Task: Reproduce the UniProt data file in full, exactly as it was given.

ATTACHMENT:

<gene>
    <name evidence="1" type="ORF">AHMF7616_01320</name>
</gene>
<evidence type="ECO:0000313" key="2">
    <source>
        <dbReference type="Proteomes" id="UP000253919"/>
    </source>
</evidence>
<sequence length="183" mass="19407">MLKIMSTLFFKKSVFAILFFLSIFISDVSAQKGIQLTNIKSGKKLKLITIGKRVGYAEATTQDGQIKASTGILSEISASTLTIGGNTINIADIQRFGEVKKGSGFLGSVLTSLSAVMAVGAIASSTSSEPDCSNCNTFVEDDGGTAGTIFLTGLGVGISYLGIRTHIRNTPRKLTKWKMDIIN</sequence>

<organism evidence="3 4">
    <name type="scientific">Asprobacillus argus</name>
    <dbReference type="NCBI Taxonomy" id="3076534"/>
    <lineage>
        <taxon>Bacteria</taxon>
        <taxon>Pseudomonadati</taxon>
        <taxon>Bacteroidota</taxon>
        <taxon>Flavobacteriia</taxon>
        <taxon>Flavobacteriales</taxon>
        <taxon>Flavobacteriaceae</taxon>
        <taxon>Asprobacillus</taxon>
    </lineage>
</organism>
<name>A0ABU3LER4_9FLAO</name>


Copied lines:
<gene>
    <name evidence="1" type="ORF">AHMF7616_01320</name>
</gene>
<evidence type="ECO:0000313" key="2">
    <source>
        <dbReference type="Proteomes" id="UP000253919"/>
    </source>
</evidence>
<sequence length="183" mass="19407">MLKIMSTLFFKKSVFAILFFLSIFISDVSAQKGIQLTNIKSGKKLKLITIGKRVGYAEATTQDGQIKASTGILSEISASTLTIGGNTINIADIQRFGEVKKGSGFLGSVLTSLSAVMAVGAIASSTSSEPDCSNCNTFVEDDGGTAGTIFLTGLGVGISYLGIRTHIRNTPRKLTKWKMDIIN</sequence>

<organism evidence="3 4">
    <name type="scientific">Asprobacillus argus</name>
    <dbReference type="NCBI Taxonomy" id="3076534"/>
    <lineage>
        <taxon>Bacteria</taxon>
        <taxon>Pseudomonadati</taxon>
        <taxon>Bacteroidota</taxon>
        <taxon>Flavobacteriia</taxon>
        <taxon>Flavobacteriales</taxon>
        <taxon>Flavobacteriaceae</taxon>
        <taxon>Asprobacillus</taxon>
    </lineage>
</organism>
<name>A0ABU3LER4_9FLAO</name>